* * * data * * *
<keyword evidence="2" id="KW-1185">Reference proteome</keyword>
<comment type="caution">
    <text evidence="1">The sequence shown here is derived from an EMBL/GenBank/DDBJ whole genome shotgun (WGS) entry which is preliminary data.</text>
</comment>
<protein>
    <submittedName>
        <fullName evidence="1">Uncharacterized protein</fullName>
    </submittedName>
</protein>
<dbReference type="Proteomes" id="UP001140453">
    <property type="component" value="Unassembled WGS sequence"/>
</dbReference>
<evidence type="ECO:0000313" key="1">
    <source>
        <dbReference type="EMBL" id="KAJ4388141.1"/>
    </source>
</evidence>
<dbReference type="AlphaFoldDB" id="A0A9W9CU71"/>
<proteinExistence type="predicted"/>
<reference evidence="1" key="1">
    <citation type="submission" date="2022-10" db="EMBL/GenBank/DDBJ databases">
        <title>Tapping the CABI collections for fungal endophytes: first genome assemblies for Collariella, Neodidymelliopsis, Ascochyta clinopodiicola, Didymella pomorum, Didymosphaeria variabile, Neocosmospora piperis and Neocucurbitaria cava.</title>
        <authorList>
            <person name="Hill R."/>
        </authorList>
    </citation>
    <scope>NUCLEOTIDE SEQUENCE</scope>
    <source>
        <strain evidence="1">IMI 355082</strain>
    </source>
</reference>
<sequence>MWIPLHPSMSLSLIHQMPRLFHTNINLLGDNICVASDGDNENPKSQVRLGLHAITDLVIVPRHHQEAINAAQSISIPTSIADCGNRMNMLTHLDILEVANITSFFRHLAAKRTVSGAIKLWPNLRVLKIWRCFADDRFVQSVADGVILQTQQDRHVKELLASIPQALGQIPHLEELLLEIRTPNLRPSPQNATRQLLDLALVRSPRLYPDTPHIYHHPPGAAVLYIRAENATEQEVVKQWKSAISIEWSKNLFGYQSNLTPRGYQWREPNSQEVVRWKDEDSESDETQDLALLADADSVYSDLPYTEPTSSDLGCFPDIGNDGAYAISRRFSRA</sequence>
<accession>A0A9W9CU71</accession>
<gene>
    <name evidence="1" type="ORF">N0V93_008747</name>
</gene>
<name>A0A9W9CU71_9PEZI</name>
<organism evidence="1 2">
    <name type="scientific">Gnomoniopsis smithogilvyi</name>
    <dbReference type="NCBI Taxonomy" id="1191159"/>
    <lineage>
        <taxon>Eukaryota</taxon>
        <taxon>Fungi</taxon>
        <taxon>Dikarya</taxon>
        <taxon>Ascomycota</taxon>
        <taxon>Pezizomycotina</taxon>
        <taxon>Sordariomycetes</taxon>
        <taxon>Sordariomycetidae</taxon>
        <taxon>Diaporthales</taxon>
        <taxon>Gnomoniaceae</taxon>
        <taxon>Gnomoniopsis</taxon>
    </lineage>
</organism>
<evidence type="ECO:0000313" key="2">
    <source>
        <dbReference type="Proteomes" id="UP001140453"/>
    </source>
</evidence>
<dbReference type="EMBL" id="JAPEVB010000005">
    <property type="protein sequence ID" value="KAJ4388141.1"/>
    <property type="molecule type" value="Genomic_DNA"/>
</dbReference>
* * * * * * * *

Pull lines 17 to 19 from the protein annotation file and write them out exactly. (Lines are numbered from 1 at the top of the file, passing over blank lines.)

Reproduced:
</evidence>
<dbReference type="AlphaFoldDB" id="A0A9W9CU71"/>
<proteinExistence type="predicted"/>